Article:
“That’s been one of my mantras – focus and simplicity. Simple can be harder than complex: You have to work hard to get your thinking clean to make it simple. But it’s worth it in the end because once you get there, you can move mountains.”
The train of innovation continues to hurtle forward, never ceasing and always picking up speed. We now have the tools and ingenuity to create almost anything we can conceive. In turn, every mind-blowing new design inspires us to conceive in ways we never thought possible.
The more complex the world becomes, the more beguiling are the simple inventions. Just this month I have seen videos for an invisible bike helmet, and the first 3D sensor for mobile devices. Not to mention that I am ‘typing’ this post by simply speaking into my iPhone and watching as my words are magically converted into text.
One of the early American “mountain movers” was an inventor by the name of Whitcomb Judson. He was awarded 30 different patents, mostly for his pneumatic steel railway system. You have never heard of it because it failed miserably, and was replaced by the widely popular electric street car. The many highly technical devices he designed and patented for the railway were just too impractical to be produced. Judson would have died in virtual anonymity had it not been for his invention of a much simpler piece of equipment, dubbed the clasp-locker. You probably know it by its modern name: the zipper.
The zipper’s simplicity makes it one of my favorite inventions. It is highly effective (most of the time) and used on countless products. Not to mention that delightful zzzip sound from where it derives its name. But while a zipper operates simply, it took a lot of time and thinking to conceive. On the surface it performs beautifully, disguising the invisible and complex technology that makes it function.
“When you first start off trying to solve a problem, the first solutions you come up with are very complex, and most people stop there. But if you keep going, and live with the problem and peel more layers of the onion off, you can often times arrive at some very elegant and simple solutions.”
– Steve Jobs
Few of us stop to consider how a zipper works. We simply pull it one way or the other and it opens and closes. In fact, we only become aware of the device and instantly curious about its zippy little secrets when it malfunctions. And so we press on to improve an imperfect design and ask, “How do we make this simpler, faster, or better?”
That question spawned the second iteration of 15Five. We launched version 2.0 several months ago and essentially started from scratch. We rebuilt using a far more complex technology that supports an elegant and seamless user interface. Faced with unique challenges at every step, simplicity was our mantra. That core value fed our persistent focus, our problem solving, and the creation of new systems for implementation and collaboration.
15Five began with a simple idea and a very lean team. But as more people began using the software, the simplicity of our product and our organization became harder to maintain. Our workforce grew and we soon needed systems to coordinate teams of people. The more successful we became, the more systems we needed to create.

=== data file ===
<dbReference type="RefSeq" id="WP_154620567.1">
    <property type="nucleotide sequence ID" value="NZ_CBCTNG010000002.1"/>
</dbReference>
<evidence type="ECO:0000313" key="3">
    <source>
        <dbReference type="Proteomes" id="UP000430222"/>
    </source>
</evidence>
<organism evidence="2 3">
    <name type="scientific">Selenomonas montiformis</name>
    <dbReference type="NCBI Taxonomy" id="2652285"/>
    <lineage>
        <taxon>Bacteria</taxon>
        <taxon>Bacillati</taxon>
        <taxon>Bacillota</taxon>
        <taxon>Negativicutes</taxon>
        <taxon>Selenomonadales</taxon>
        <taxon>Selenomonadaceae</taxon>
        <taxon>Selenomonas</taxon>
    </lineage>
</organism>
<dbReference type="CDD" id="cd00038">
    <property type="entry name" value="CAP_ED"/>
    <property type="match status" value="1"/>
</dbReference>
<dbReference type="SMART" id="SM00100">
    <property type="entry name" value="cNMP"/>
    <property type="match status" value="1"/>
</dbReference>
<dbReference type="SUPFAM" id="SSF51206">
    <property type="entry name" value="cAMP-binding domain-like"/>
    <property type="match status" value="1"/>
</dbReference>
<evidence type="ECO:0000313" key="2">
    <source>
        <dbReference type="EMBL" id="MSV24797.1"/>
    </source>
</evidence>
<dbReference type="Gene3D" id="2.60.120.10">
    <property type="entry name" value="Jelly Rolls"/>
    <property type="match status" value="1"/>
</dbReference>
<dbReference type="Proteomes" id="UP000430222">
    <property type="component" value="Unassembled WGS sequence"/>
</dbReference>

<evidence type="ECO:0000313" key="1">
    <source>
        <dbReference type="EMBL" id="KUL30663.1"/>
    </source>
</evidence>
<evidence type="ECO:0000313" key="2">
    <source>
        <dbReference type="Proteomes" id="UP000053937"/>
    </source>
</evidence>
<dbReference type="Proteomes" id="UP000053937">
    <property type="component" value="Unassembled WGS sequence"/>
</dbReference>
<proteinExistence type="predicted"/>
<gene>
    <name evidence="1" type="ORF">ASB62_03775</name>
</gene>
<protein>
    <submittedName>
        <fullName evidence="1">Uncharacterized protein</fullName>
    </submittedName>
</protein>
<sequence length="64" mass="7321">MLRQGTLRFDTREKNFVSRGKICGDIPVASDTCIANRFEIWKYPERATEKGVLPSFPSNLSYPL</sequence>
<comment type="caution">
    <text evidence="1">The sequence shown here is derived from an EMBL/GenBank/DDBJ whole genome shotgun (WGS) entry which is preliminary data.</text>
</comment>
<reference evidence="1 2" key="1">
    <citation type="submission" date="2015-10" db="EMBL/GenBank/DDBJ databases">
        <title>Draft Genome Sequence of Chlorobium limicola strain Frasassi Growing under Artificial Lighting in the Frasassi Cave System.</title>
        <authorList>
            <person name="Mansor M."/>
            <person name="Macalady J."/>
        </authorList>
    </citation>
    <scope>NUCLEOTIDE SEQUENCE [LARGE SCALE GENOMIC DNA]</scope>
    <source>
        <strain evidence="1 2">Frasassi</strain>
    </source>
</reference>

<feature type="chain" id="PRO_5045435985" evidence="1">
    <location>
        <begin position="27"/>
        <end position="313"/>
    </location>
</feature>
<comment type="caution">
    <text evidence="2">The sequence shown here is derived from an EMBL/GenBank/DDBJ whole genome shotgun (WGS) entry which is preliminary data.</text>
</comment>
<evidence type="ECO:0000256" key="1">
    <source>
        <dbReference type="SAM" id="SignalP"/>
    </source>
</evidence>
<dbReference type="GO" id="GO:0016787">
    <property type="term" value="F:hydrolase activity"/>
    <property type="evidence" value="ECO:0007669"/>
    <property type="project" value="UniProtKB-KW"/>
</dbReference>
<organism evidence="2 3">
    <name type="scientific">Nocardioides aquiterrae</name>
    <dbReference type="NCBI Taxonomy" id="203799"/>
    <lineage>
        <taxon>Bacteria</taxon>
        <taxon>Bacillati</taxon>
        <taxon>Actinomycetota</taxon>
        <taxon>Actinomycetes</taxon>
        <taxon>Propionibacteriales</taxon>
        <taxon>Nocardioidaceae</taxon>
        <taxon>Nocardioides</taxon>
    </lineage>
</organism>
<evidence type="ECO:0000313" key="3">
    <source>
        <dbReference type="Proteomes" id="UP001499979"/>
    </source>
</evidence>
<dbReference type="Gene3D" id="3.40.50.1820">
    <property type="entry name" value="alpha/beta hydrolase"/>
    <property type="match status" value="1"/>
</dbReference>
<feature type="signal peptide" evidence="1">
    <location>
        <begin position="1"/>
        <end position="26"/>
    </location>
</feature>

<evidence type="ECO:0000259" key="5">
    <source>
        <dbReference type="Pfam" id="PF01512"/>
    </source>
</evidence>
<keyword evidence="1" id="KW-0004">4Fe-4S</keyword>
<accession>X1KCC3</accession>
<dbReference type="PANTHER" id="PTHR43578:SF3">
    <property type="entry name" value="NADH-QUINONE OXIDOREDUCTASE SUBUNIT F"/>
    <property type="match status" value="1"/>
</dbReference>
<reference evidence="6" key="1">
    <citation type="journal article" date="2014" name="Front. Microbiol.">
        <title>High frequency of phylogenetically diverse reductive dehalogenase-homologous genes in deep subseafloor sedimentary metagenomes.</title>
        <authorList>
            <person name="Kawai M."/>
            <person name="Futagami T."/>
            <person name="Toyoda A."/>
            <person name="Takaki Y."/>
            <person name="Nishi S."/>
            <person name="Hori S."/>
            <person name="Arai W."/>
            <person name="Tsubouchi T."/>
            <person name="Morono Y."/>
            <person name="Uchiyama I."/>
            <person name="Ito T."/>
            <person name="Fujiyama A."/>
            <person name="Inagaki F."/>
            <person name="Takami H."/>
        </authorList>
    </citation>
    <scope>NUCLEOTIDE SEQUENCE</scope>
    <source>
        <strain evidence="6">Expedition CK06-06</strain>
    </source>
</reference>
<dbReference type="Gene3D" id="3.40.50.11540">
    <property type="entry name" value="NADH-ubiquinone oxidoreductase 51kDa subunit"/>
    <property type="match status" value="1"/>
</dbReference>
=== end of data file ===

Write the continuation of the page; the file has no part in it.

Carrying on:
Having standards in place can feel constricting and antithetical to cultivating a courageous team of unfettered creativity. We needed to establish simple rules and regulations that remained flexible, while keeping structure. This is a fine balance since too much flexibility without parameters creates either spinning wheels or paralysis.
We wanted to function smoothly without implementing complex hierarchies and team structures, so we created flexible rules and explained them to avoid the frustration and resentment that often results from bureaucracy. We built a trustworthy team and had conversations, not policies. We created a culture of freedom and accountability by recruiting only responsible, high performing talent. We continue to encourage freedom and flexibility as our organization grows in size and complexity.
I am reminded of Occam’s razor which states that all things being equal, the simpler explanation is the correct one. We like finished products that are simple in form and function, but we also appreciate how they are created. We develop new systems and methods to create our products and we constantly improve them. Systems and products co-evolve. Better systems create better products, which implore newer systems and even better products result.
As we become entrenched in the daily what and how of our product, it can be difficult to approach the familiar in a novel way. We can throw money at our problems (hire the best talent, license the most expensive software), but in the end the best recourse for solving problems is throwing ourselves at them. We dedicate our focus while maintaining a space where imagination can flourish. Pretty soon the answers seeks us out as well. It’s that simple.
This post was originally published on Tech Cocktail
How do you maintain simplicity as you grow? Leave us a comment below.
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